How should we live? According to philosopher and biologist Massimo Pigliucci, the greatest guidance to this essential question lies in combining the wisdom of 24 centuries of philosophy with the latest research from 21st century science. In Answers for Aristotle, Pigliucci argues that the combination of science and philosophy first pioneered by Aristotle offers us the best possible tool for understanding the world and ourselves. As Aristotle knew, each mode of thought has the power to clarify the other: science provides facts, and philosophy helps us reflect on the values with which to assess them. But over the centuries, the two have become uncoupled, leaving us with questions--about morality, love, friendship, justice, and politics--that neither field could fully answer on its own. Pigliucci argues that only by rejoining each other can modern science and philosophy reach their full potential, while we harness them to help us reach ours. Pigliucci discusses such essential issues as how to tell right from wrong, the nature of love and friendship, and whether we can really ever know ourselves--all in service of helping us find our path to the best possible life. Combining the two most powerful intellectual traditions in history, Answers for Aristotle is a remarkable guide to discovering what really matters and why.
Science journalist McElheny charts the history of the human genome project from the discovery of DNA less than sixty years ago to the real possibility of recreating our own genetic coding. Along the way he puts faces to the scientists working on the project. He also covers the political and ethical debates. For some of the researchers, the search was intensified by personal experiences. One had a brother with Down Syndrome, another a child with schizophrenia. The wide-ranging possibilities of genetic manipulation are discussed, including retro-viruses to treat cancer and AIDS and increase food production. For the most part, McElheny concentrates on telling the story without becoming embroiled in the ethical and religious controversies surrounding the topic. Annotation ©2010 Book News, Inc. , Portland, OR (booknews. com)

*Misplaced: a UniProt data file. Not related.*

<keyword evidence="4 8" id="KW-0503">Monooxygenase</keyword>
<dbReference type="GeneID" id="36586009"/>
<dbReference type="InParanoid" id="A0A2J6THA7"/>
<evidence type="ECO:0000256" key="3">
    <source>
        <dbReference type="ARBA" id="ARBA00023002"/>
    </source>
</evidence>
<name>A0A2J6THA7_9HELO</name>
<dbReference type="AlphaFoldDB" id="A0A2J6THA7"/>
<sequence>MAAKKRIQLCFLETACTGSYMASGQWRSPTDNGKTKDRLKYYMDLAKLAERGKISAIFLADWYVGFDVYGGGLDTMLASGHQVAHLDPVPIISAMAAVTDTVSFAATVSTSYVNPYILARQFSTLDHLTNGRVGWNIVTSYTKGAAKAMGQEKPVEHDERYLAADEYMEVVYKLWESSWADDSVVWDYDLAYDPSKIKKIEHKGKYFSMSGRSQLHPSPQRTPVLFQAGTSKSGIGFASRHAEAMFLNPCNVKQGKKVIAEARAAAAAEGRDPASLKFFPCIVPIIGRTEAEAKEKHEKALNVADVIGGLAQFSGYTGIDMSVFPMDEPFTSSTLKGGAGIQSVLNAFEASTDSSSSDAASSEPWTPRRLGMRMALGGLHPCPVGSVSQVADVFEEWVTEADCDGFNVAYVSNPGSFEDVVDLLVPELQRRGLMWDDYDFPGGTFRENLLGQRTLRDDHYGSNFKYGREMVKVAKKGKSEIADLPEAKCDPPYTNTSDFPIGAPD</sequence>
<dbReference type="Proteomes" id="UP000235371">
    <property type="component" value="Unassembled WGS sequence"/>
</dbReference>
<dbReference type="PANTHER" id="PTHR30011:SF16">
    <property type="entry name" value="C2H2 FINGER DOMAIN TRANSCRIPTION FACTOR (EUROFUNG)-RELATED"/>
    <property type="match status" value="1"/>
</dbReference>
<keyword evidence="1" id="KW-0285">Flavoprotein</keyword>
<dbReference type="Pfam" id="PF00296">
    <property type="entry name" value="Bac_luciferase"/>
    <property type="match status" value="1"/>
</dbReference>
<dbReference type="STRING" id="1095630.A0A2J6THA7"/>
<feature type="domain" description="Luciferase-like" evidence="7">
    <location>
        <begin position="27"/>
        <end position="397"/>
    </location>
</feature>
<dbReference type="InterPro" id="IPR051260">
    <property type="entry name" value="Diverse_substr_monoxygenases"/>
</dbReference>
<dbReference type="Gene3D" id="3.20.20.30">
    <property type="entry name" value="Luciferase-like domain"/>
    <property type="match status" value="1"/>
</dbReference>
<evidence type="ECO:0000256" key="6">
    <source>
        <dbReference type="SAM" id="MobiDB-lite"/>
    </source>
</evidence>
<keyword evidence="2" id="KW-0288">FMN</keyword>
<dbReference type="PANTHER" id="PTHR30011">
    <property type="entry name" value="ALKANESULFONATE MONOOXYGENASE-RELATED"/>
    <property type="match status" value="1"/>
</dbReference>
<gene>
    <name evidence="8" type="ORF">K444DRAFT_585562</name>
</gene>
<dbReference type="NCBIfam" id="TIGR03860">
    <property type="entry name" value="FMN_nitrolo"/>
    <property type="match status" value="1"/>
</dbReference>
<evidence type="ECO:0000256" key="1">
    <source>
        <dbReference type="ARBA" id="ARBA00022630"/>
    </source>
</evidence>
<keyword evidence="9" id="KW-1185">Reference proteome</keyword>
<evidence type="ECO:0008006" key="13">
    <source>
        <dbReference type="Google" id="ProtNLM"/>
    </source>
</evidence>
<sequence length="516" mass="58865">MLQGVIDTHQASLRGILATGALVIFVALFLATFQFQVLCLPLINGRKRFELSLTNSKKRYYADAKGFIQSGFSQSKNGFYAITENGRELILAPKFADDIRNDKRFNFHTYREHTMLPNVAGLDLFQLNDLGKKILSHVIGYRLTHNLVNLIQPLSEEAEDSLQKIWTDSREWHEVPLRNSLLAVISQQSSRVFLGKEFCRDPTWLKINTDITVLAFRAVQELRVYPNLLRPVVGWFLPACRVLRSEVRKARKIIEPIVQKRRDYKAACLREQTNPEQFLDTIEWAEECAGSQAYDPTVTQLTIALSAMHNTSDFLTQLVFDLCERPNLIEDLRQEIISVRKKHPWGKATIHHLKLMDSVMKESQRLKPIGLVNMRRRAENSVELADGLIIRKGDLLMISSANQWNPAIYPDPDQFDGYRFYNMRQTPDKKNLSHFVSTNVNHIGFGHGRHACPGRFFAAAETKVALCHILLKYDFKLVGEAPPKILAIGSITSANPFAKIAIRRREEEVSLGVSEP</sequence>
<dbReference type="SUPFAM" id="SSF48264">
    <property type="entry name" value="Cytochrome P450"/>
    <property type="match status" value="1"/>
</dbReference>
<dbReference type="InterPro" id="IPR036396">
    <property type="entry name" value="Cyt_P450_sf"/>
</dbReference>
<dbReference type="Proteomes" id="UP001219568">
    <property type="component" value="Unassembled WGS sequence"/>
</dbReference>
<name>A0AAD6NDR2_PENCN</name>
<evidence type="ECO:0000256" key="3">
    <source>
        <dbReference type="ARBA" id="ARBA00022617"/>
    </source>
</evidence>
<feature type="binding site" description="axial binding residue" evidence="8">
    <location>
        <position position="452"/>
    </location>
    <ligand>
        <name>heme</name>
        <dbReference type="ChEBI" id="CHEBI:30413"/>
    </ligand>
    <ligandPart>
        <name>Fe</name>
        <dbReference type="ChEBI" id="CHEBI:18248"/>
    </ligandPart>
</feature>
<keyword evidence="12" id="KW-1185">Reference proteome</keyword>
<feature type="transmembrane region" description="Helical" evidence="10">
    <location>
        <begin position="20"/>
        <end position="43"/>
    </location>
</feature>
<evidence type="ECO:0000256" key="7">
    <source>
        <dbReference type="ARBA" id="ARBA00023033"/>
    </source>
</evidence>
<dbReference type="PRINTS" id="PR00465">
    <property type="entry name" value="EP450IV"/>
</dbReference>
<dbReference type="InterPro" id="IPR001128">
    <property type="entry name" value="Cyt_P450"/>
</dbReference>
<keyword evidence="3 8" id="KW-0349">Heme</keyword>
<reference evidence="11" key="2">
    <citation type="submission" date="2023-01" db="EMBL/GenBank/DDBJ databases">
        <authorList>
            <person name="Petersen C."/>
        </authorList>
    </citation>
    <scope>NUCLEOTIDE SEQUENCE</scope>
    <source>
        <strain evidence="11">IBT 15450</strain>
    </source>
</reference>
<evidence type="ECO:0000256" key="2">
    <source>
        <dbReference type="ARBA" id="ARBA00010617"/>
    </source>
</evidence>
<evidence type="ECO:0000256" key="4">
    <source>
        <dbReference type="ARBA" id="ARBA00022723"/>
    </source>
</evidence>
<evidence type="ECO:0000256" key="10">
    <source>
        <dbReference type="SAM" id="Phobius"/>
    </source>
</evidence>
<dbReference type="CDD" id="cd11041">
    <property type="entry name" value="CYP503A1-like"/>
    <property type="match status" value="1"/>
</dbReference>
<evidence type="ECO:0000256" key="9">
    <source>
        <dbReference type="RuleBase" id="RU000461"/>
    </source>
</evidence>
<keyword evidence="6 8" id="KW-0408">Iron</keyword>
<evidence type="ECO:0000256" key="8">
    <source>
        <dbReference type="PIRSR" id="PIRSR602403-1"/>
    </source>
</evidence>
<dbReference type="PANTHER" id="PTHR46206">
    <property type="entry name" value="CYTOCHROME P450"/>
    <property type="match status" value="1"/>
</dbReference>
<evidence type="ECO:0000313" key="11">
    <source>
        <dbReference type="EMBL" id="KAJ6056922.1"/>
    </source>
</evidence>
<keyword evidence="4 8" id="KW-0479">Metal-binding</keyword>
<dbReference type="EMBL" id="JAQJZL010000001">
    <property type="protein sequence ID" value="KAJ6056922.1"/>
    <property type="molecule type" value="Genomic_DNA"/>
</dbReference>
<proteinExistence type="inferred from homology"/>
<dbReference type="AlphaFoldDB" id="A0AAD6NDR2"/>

This excellent history of the Middle East, a paperbound reprint of the 2009 edition, provides readers with a compelling narrative that explains the current state of the wider Arab world through an exploration of the major periods in its recent history. Divided chronologically, the work examines the period of Ottoman rule from 1516 to the early 1800s, the era of European colonization, the Cold War era, and the ongoing period of U. S. intervention. Drawing on primary source material, the work discusses the continuity of Arab culture in relation to dominating external powers and provides a cogent analysis of the current political and religious conflicts gripping the nations of the Arab world. The work includes a collection of color plates. Rogan is a professor of Middle East studies at St. Anthony's College, Oxford. Annotation ©2012 Book News, Inc. , Portland, OR (booknews. com)
While physicists dislike the media calling the theorized Higgs boson "the God particle," scientists at CERN's Large Hadron Collider near Geneva and the Fermilab outside of Chicago are nonetheless engaged in a race to confirm its existence. In an accessible account, Sample (science correspondent, The Guardian) traces the science and politics driving this search for the missing piece of the Standard Model that describes all of the known particles. The machines and money involved and the implications are massive. He also covers public safety concerns. This is a paperbound reprint of the 2010 edition. Annotation ©2012 Book News, Inc. , Portland, OR (booknews. com)
Most humans dont realize that when they exchange emails with someone, anyone, they are actually exhibiting certain unspoken rules about dominance and hierarchy. The same rules regulate the exchange of grooming behavior in rhesus macaques or chimpanzees. Interestingly, some of the major aspects of human nature have profound commonalities with our ape ancestors: the violence of war, the intensity of love, the need to live together. In Games Primates Play, primatologist Dario Maestripieri examines the curious unspoken customs that govern our behavior. An idiosyncratic and witty approach to our deep and complex origins, Games Primates Play reveals the ways in which our primate nature drives so much of our lives.